Tag: quantitative easing

While deflation was quite common right up to World War II, it has not been seen in the UK since 1947. The podcast considers whether it might return and looks at the impact of deflation on economic activity. There is a short case study on the deflationary years suffered by Japan between 1997 and 2006 and a consideration of policies that might be appropriate to overcome defaltionary pressures.

Economists never like to use simple words when there are more complex ones available! So, the new term for printing money is ‘quantitative easing’. This refers to deliberate increases in the money supply aimed at preventing deflation. The real concern is whether quantitative easing will stoke up inflationary pressures for the future – the balance between inflation and deflation is a fine line to tread. Quantitative easing becomes necessary when there is danger of deflation and interest rates have already been cut as far as is possible.

Another problem, in the short term, is that an increase in the monetary base may have little effect on broader money (M4 in the UK) if people do not want to borrow and thus credit creation is limited.

The articles below all look at various different aspects of quantitative easing.

Europeans Disagree Drastically On Fed Rate Cut Deutsche Welle (17/12/08)
Financial crisis: Free money coming your way! Telegraph (17/12/08)
Wondering what on earth Nils was on about? He’s written this for you BBC News Online (PM programme) (18/12/08)
Japan forecasts no growth in 2009 BBC News Online (19/12/08)
New economic policy: If you haven’t got enough of this stuff, just print some more Scotsman (18/12/08)
Ground Zero The Economist (18/12/08)
Fed throws out the rulebook Times Online (18/12/08)
Quantitative easing: the modern way to print money or a therapy of last resort? Telegraph (8/1/09)
Forget hard choices. We need pampering Times Online (18/12/08)
Jeremy Warner: Darling wants say on ‘quantitative easing’ Independent (8/1/09)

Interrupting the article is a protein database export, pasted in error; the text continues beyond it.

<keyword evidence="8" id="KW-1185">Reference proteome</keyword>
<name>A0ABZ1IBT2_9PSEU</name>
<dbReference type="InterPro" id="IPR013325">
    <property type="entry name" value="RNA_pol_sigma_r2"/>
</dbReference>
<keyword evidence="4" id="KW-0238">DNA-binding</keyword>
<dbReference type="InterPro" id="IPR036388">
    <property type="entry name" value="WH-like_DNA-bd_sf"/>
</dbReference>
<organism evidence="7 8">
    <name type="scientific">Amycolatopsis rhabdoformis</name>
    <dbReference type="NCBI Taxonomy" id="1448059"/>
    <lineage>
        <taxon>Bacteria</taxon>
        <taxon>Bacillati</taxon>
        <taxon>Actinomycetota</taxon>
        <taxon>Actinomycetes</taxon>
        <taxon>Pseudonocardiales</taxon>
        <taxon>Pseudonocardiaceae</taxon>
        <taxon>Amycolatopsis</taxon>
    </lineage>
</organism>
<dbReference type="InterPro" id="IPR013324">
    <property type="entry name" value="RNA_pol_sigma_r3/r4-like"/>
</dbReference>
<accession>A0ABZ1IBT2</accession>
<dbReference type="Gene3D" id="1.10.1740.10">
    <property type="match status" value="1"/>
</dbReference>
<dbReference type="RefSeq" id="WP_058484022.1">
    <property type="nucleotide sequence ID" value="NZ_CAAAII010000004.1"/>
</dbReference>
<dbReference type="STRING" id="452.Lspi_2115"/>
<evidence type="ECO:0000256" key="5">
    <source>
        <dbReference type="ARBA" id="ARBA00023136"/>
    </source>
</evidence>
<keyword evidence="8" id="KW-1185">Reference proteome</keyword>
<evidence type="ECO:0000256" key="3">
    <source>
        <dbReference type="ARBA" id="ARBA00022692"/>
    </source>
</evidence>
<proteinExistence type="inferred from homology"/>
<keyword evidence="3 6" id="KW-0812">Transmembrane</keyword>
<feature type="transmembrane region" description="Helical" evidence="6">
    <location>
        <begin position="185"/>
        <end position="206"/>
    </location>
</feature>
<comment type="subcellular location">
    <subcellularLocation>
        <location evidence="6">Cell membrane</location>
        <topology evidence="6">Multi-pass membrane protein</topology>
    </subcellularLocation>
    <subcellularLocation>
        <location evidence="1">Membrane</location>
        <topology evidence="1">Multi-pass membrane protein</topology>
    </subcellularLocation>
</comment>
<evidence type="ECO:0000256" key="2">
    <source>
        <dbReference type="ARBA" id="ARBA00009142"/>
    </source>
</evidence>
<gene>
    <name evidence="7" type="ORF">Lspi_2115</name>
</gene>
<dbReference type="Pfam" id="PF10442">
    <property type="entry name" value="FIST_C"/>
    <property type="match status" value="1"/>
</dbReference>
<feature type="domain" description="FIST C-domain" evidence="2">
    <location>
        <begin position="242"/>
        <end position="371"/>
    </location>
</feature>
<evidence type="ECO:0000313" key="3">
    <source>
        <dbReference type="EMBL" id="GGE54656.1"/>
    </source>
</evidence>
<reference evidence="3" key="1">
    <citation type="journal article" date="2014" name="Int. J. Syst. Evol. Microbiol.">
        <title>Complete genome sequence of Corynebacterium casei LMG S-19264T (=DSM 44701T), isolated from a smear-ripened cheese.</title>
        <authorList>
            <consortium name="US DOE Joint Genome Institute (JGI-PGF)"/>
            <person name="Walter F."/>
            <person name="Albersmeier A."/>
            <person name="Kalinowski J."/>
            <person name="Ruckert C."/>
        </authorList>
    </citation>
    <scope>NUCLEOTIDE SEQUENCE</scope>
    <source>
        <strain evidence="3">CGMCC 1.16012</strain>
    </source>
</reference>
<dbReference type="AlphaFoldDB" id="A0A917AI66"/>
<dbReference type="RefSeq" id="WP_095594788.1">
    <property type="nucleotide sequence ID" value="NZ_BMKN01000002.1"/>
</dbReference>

Questions

  1. Define the term ‘quantitative easing’.
  2. Explain the mechanism by which the monetary authorities can implement a policy of quantitative easing.
  3. Discuss the relative effectiveness of cuts in interest rates and quantitative easing to boost aggregate demand in a recession.
  4. Analyse the impact on an economy of a prolonged period of deflation.

A key determinant of the credit crunch was a shortage of liquidity and a breakdown of the interbank lending market. In an attempt to ease the credit situation and restart the interbank lending market, the Bank of England auctioned over £40bn of credit at the end of September. The aim of this was to boost the liquidity position of the banks.

Central banks pump billions into system Guardian (27/9/08)
Bank of England pumps £55bn into credit markets Times Online (26/9/08)
Where has all the money gone? BBC Magazine (15/10/08)

Questions

1. Explain why the Bank of England needed to boost liquidity in the money markets.
2. Using diagrams as appropriate, show the impact of this increase in credit on the money markets. What constraints does the Bank of England face in ensuring that it achieves the desired outcome?
3. Discuss whether the approach of raising liquidity is likely to be more or less effective than a change in the regulatory framework.